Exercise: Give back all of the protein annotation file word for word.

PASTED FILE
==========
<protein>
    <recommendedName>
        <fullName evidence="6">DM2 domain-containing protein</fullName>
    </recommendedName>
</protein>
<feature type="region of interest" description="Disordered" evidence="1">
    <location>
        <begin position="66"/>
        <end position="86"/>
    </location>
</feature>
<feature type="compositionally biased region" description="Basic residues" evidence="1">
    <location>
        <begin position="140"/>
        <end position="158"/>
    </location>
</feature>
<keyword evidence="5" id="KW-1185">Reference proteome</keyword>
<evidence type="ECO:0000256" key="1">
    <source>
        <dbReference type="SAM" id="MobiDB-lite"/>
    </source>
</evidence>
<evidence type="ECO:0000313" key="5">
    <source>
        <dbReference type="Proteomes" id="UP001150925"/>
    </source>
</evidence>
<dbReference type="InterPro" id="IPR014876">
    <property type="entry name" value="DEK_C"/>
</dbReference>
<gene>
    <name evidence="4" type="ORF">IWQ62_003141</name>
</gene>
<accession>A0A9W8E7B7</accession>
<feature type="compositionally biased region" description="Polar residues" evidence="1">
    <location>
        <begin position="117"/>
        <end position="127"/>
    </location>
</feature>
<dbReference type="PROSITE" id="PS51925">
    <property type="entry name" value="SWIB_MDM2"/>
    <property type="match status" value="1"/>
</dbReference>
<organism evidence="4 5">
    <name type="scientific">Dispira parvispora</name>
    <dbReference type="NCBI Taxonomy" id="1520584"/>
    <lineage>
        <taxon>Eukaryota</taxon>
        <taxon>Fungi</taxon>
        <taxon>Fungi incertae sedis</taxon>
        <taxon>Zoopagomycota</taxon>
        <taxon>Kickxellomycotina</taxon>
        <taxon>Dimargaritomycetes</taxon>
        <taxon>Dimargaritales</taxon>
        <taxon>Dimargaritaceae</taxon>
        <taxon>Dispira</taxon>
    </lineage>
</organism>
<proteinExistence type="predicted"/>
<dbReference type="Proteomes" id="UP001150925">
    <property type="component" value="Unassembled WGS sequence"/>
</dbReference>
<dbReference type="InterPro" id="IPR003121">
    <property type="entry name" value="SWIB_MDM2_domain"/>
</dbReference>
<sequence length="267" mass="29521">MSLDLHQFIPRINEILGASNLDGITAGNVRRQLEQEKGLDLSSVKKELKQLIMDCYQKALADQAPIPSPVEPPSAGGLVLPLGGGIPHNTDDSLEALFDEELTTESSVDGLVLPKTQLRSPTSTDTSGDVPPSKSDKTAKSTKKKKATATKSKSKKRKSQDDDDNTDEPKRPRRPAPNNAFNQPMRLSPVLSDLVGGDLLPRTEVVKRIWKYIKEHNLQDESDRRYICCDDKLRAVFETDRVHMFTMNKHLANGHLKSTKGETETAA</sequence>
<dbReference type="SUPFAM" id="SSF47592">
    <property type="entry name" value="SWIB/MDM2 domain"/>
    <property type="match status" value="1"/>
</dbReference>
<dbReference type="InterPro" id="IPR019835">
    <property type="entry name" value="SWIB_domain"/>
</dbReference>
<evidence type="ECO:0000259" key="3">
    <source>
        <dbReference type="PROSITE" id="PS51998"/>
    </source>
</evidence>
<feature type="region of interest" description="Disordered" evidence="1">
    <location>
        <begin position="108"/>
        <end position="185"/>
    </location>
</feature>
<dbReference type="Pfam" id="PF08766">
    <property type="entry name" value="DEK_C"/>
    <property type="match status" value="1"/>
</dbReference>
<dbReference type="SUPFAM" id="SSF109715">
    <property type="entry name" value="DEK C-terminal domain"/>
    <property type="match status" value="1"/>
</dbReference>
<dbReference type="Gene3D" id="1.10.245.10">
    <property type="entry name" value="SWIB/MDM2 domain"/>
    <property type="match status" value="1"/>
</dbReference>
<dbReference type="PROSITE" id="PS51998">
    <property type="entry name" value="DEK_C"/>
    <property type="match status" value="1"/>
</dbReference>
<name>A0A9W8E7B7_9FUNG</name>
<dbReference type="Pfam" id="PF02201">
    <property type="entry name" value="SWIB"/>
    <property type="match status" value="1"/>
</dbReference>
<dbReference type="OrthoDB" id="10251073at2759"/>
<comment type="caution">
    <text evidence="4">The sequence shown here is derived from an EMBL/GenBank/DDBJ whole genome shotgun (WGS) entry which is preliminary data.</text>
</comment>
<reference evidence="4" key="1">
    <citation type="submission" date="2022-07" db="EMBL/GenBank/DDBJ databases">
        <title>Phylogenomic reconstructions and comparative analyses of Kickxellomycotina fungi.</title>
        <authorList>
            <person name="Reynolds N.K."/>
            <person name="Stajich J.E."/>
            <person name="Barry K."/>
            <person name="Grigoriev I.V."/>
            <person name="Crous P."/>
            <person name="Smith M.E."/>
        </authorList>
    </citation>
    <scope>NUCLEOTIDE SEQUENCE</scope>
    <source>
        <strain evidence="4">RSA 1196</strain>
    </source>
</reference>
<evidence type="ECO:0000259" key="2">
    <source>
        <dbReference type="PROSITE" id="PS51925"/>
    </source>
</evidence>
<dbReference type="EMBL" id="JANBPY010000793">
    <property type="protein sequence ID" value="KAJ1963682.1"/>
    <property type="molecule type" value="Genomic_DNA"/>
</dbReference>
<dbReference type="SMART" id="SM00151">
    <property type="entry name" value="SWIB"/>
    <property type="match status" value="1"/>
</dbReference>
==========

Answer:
<protein>
    <recommendedName>
        <fullName evidence="6">DM2 domain-containing protein</fullName>
    </recommendedName>
</protein>
<feature type="region of interest" description="Disordered" evidence="1">
    <location>
        <begin position="66"/>
        <end position="86"/>
    </location>
</feature>
<feature type="compositionally biased region" description="Basic residues" evidence="1">
    <location>
        <begin position="140"/>
        <end position="158"/>
    </location>
</feature>
<keyword evidence="5" id="KW-1185">Reference proteome</keyword>
<evidence type="ECO:0000256" key="1">
    <source>
        <dbReference type="SAM" id="MobiDB-lite"/>
    </source>
</evidence>
<evidence type="ECO:0000313" key="5">
    <source>
        <dbReference type="Proteomes" id="UP001150925"/>
    </source>
</evidence>
<dbReference type="InterPro" id="IPR014876">
    <property type="entry name" value="DEK_C"/>
</dbReference>
<gene>
    <name evidence="4" type="ORF">IWQ62_003141</name>
</gene>
<accession>A0A9W8E7B7</accession>
<feature type="compositionally biased region" description="Polar residues" evidence="1">
    <location>
        <begin position="117"/>
        <end position="127"/>
    </location>
</feature>
<dbReference type="PROSITE" id="PS51925">
    <property type="entry name" value="SWIB_MDM2"/>
    <property type="match status" value="1"/>
</dbReference>
<organism evidence="4 5">
    <name type="scientific">Dispira parvispora</name>
    <dbReference type="NCBI Taxonomy" id="1520584"/>
    <lineage>
        <taxon>Eukaryota</taxon>
        <taxon>Fungi</taxon>
        <taxon>Fungi incertae sedis</taxon>
        <taxon>Zoopagomycota</taxon>
        <taxon>Kickxellomycotina</taxon>
        <taxon>Dimargaritomycetes</taxon>
        <taxon>Dimargaritales</taxon>
        <taxon>Dimargaritaceae</taxon>
        <taxon>Dispira</taxon>
    </lineage>
</organism>
<proteinExistence type="predicted"/>
<dbReference type="Proteomes" id="UP001150925">
    <property type="component" value="Unassembled WGS sequence"/>
</dbReference>
<dbReference type="InterPro" id="IPR003121">
    <property type="entry name" value="SWIB_MDM2_domain"/>
</dbReference>
<sequence length="267" mass="29521">MSLDLHQFIPRINEILGASNLDGITAGNVRRQLEQEKGLDLSSVKKELKQLIMDCYQKALADQAPIPSPVEPPSAGGLVLPLGGGIPHNTDDSLEALFDEELTTESSVDGLVLPKTQLRSPTSTDTSGDVPPSKSDKTAKSTKKKKATATKSKSKKRKSQDDDDNTDEPKRPRRPAPNNAFNQPMRLSPVLSDLVGGDLLPRTEVVKRIWKYIKEHNLQDESDRRYICCDDKLRAVFETDRVHMFTMNKHLANGHLKSTKGETETAA</sequence>
<dbReference type="SUPFAM" id="SSF47592">
    <property type="entry name" value="SWIB/MDM2 domain"/>
    <property type="match status" value="1"/>
</dbReference>
<dbReference type="InterPro" id="IPR019835">
    <property type="entry name" value="SWIB_domain"/>
</dbReference>
<evidence type="ECO:0000259" key="3">
    <source>
        <dbReference type="PROSITE" id="PS51998"/>
    </source>
</evidence>
<feature type="region of interest" description="Disordered" evidence="1">
    <location>
        <begin position="108"/>
        <end position="185"/>
    </location>
</feature>
<dbReference type="Pfam" id="PF08766">
    <property type="entry name" value="DEK_C"/>
    <property type="match status" value="1"/>
</dbReference>
<dbReference type="SUPFAM" id="SSF109715">
    <property type="entry name" value="DEK C-terminal domain"/>
    <property type="match status" value="1"/>
</dbReference>
<dbReference type="Gene3D" id="1.10.245.10">
    <property type="entry name" value="SWIB/MDM2 domain"/>
    <property type="match status" value="1"/>
</dbReference>
<dbReference type="PROSITE" id="PS51998">
    <property type="entry name" value="DEK_C"/>
    <property type="match status" value="1"/>
</dbReference>
<name>A0A9W8E7B7_9FUNG</name>
<dbReference type="Pfam" id="PF02201">
    <property type="entry name" value="SWIB"/>
    <property type="match status" value="1"/>
</dbReference>
<dbReference type="OrthoDB" id="10251073at2759"/>
<comment type="caution">
    <text evidence="4">The sequence shown here is derived from an EMBL/GenBank/DDBJ whole genome shotgun (WGS) entry which is preliminary data.</text>
</comment>
<reference evidence="4" key="1">
    <citation type="submission" date="2022-07" db="EMBL/GenBank/DDBJ databases">
        <title>Phylogenomic reconstructions and comparative analyses of Kickxellomycotina fungi.</title>
        <authorList>
            <person name="Reynolds N.K."/>
            <person name="Stajich J.E."/>
            <person name="Barry K."/>
            <person name="Grigoriev I.V."/>
            <person name="Crous P."/>
            <person name="Smith M.E."/>
        </authorList>
    </citation>
    <scope>NUCLEOTIDE SEQUENCE</scope>
    <source>
        <strain evidence="4">RSA 1196</strain>
    </source>
</reference>
<evidence type="ECO:0000259" key="2">
    <source>
        <dbReference type="PROSITE" id="PS51925"/>
    </source>
</evidence>
<dbReference type="EMBL" id="JANBPY010000793">
    <property type="protein sequence ID" value="KAJ1963682.1"/>
    <property type="molecule type" value="Genomic_DNA"/>
</dbReference>
<dbReference type="SMART" id="SM00151">
    <property type="entry name" value="SWIB"/>
    <property type="match status" value="1"/>
</dbReference>